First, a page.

Technology Review and Assessment of Nano- and WLO-Imprint Processes (lithography) for High Volume Manufacturing

Tuesday, September 17
3:00pm to 3:25pm

Abstract :

Forming micro- and nanoscale structures on various substrates is a corner-stone process requirement in semiconductor, photonics and Micro Electro Mechanical Systems (MEMS) manufacturing. While traditional lithography methods continue to be widely used, in recent years a more nonconventional lithographic technique has been established for specific applications. Imprint lithography, often also referred to as Nano Imprint Lithography (NIL), is a mechanical way of patterning polymer materials. The technique enables small feature sizes beyond the limitations of optical photo-mask based approaches.

This work provides on overview of basic imprint principles on individual substrates and specifically discusses high volume manufacturing applications which have now become commonplace. The requirements on masters, imprint molds, materials and process equipment are highlighted and the suitability of various imprint technologies is being assessed. Roll-to-roll imprint methods are not covered in this review.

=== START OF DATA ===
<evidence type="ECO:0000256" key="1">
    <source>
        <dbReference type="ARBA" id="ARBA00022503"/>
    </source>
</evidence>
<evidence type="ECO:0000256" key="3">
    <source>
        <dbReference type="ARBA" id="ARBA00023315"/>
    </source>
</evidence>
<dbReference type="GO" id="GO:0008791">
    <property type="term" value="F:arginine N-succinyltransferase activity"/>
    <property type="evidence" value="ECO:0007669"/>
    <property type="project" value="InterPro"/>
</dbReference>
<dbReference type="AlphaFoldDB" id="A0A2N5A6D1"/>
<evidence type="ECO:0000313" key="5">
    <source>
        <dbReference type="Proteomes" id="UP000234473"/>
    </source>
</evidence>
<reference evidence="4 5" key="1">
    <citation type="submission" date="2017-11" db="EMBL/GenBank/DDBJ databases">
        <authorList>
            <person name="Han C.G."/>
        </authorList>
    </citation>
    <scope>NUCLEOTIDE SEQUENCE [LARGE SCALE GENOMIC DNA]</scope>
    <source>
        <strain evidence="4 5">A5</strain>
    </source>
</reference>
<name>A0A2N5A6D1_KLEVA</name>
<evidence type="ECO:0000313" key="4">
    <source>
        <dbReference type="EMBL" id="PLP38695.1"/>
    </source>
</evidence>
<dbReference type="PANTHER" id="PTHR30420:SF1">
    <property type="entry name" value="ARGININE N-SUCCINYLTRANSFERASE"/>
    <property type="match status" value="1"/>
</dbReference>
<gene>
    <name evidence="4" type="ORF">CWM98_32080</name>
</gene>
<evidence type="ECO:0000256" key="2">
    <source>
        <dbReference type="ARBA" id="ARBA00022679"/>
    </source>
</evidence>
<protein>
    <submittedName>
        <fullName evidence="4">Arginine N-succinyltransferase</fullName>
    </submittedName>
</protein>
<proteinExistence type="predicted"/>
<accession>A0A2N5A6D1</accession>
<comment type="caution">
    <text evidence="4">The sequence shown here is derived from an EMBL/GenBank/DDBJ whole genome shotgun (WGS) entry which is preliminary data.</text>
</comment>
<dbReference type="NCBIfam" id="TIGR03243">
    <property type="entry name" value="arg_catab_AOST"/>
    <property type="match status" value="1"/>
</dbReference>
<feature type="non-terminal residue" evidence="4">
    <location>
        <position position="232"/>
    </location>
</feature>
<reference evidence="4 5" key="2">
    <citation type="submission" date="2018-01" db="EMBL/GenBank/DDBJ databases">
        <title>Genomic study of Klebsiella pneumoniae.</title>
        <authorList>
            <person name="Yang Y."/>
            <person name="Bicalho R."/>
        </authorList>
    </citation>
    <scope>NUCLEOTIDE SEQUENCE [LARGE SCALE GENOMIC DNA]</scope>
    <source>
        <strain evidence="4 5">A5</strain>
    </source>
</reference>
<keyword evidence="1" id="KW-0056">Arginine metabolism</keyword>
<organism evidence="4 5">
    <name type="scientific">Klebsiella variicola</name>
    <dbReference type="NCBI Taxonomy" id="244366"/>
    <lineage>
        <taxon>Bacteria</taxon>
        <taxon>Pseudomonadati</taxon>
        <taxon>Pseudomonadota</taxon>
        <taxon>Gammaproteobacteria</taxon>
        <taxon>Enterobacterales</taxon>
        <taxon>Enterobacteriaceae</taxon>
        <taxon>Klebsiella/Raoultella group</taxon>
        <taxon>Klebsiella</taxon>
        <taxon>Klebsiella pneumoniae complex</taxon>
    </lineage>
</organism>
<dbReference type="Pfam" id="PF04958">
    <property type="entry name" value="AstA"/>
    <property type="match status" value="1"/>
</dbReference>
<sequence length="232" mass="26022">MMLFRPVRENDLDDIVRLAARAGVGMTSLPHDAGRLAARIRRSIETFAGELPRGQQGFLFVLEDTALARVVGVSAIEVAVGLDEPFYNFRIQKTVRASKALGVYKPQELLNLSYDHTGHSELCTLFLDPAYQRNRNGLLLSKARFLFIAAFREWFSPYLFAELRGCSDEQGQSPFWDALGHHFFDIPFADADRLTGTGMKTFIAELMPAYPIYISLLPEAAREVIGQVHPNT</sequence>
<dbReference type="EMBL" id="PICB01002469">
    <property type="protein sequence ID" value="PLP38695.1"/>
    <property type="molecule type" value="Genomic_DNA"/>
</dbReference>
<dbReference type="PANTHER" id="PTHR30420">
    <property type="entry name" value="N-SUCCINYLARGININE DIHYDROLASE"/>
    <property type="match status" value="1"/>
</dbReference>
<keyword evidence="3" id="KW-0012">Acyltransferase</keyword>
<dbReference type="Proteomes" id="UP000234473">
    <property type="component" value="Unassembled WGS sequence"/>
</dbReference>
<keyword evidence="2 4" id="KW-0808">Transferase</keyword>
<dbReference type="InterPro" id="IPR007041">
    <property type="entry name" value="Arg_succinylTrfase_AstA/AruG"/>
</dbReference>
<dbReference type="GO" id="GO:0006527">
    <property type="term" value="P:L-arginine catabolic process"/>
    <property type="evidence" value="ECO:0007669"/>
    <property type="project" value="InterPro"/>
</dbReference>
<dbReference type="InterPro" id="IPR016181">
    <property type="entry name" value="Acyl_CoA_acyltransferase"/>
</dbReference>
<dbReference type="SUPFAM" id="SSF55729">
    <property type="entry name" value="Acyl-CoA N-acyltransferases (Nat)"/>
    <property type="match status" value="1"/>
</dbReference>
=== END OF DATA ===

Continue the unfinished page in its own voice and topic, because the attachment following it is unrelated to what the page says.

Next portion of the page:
One key driver for high volume manufacturing via Imprint Lithography has been the growing demand for Photonics components in Consumer Electronics, Automotive and Vision Systems. Standard manufacturing methods like grinding and polishing are usually too expensive. Wafer Level Optics (WLO) Imprint lithography allows to manufacture thousands of refractive microlens arrays, diffractive optical elements (DOE), fiber couplers, gratings, beam-splitters, phase plates (free-form) and other planar structured components at high throughput and relatively low cost. 

In addition to the overview of the current status of wafer level imprint technology, an outlook of future technology developments in the field of imprint lithography for wafer level optics (WLO) applications and processes is given. The presentation also offers a perspective of the critical importance of optical system design, mastering, stamp manufacturing, stamp lifetime, process industrialization, wafer stacking, wafer-level packaging (WLP), metrology and inspection when manufacturing Photonics components.



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